I Know A Good Place

Published: 1989
Author: Clive Gammon
Reviewed by: Chris Plumb

This book set me back the grand sum of 20 pence and was then in my possession for some years before I eventually got around to reading it!! Let me explain. Some 8 or so years a go I bought a dozen ‘remaindered’ books for a couple of quid. Why?, I can’t remember – I suppose there was a single title that I wanted. Amongst the others was this one. However, it stayed in my spare room unread and unloved for 2 or 3 years – my prejudice against something so cheap. It was only when an angling acquaintance of mine happened to mention that this was one of his all time favourite angling books that I dug it out to read. And what a gem of a book I un-earthed.

I Know A Good PlaceIn, I Know a Good Place, Clive travels to some unlikely and remote places in search of fish and his globe trotting would put Michael Palin to shame. In fact he almost goes from pole to pole in this book. With northern ventures into Lapland for Grayling and arctic Canada for Char (and also taking in Alaska and Iceland), while in the Southern Hemisphere he explores the Falkland Islands for some ridiculously easy Sea Trout fishing. This later fact made him a minor celebrity in the States during the 1982 conflict – media types could actually speak to someone who had been there – though they were curiously uninterested in the quality of the sea trout!

Most angling travel books take in Mahseer and/or Bonefish and Gammon is no exception in this (he fishes for both) – he also travels to some bizarre places as well. Christmas Island for example, and a trip into deepest Amazonia in search of the legendary Arapaima. Clive Gammon, without doubt, must have inspired others to follow in his footsteps – a fact John Bailey acknowledges in his book Trout at Ten Thousand Feet.

This book could probably be better described as a travel book and a very well written one at that. But a travel book which has some great fishing in it! Clive gives equal ‘elbow room’ to his descriptions of people, places and journeys as he does to the fishing. It is a rollicking good read, a real page turner, if you start it make sure you’ve got a couple of hours at your disposal it may be that long before you look up again. Clive’s easy and descriptive style is insightful and very accessible. This is a book that will have you grabbing for an atlas and checking flight schedules!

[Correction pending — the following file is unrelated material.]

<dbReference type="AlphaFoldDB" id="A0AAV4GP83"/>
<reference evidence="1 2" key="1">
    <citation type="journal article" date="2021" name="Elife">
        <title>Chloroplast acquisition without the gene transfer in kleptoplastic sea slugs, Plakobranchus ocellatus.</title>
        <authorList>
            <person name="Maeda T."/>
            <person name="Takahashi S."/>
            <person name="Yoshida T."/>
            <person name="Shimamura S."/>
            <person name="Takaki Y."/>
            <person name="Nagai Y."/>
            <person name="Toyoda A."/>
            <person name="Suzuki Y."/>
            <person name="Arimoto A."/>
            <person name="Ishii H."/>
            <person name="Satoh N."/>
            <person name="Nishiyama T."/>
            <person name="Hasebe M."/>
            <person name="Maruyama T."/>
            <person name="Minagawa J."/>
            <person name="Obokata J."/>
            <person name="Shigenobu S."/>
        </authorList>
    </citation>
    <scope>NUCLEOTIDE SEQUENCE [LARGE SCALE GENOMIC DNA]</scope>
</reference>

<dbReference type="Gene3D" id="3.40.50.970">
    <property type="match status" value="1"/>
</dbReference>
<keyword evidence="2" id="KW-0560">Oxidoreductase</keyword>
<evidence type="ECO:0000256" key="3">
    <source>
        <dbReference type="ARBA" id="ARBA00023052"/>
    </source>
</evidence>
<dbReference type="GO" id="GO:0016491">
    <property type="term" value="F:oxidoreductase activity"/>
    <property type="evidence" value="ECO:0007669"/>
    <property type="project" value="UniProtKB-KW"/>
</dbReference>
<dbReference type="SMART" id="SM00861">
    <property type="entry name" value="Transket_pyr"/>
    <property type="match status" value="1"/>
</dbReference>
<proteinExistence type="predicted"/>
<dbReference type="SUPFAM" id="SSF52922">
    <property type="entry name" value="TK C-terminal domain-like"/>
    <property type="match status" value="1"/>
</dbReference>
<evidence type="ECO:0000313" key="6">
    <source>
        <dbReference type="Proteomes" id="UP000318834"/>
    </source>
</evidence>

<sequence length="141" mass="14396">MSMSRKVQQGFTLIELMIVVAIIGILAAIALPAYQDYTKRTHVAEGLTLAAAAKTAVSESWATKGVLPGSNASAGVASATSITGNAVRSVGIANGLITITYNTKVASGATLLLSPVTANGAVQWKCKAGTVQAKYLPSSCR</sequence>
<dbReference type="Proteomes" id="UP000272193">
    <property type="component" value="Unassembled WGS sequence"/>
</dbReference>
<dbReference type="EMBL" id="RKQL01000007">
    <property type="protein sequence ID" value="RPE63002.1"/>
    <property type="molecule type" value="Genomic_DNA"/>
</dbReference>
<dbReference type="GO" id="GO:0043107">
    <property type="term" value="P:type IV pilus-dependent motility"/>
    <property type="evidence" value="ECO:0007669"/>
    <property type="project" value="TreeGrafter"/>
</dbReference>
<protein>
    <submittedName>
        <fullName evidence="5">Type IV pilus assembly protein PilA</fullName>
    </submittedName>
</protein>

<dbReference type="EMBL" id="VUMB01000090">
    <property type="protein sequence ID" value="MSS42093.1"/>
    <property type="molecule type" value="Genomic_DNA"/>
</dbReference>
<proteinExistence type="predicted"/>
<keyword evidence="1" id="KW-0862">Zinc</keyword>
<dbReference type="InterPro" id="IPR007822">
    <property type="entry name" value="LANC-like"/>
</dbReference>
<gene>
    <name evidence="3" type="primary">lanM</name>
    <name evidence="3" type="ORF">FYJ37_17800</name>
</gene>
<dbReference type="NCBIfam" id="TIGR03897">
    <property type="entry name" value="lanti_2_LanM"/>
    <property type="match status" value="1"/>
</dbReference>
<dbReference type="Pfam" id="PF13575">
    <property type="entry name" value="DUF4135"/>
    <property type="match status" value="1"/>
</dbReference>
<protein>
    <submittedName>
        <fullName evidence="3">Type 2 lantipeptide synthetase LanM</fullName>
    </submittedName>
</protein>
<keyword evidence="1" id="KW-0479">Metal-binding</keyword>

“The high arctic northwest of Baffin Island is a land without colour. It consists mostly of grey whale-back hills rising out of a grey moraine, and the only highlights to draw the eye are the patches of snow and the occasional ice boulders, still present even in this midsummer landscape.

“Canada’s gulag,” I told myself. “First they deep froze it, then they photographed it in black and white.” I tied a suitably sombre black bladed spoon on the line and flipped it out into the flat, grey waters of Stanwell-Fletcher Lake. The spoon had travelled to within 5 yards of the rocks at my feet when this pallid scene suddenly burst into colour. Just as Dorothy’s monochromatic Kansas whirled into the Technicolor of the Land of Oz, so now the leaden, lifeless waters of the lake blossomed into an extravaganza of silver and rose pink.

“At last we meet, my beautiful Pink Lady!” crooned Nathaniel our guide. The Pink Lady is a member of that sleek, mysterious, powerful race Salvelinus Alpinus, commonly known as the Arctic char and found only in northern waters. Specifically, this lady was of the anadromous, or sea run, manifestation of the species. And while she was a shimmering beauty, the char was shy enough – and strong enough – to have sped one hundred yards away in an instant on the six pound test, heading helter-skelter for the ice still out on the lake. I found myself shaking with surprise. Not seconds ago, before the fish crashed my lure, those eight translucent feet of water that covered the dark boulders close to shore had seemed utterly empty. I estimated the char weighed around twelve pounds. That rosy flush on her sides fading to orange on the belly, was the spawning colour the fish had taken on when she entered the lake from the ocean. Yet she was no fragile beauty. As A. J. McClane, the doyen of American angling writers, says in Game Fish of North America, “This may be, quite literally, the strongest fish that swims.”

(Opening page of The Pink Lady – Arctic Canada)

I Know a Good Place; Swan Hill Press 1990. (1st published in USA 1989) ISBN 1 85310 152 4
Second hand copies will usually cost more than 20pence! Expect to pay in the region of £15.

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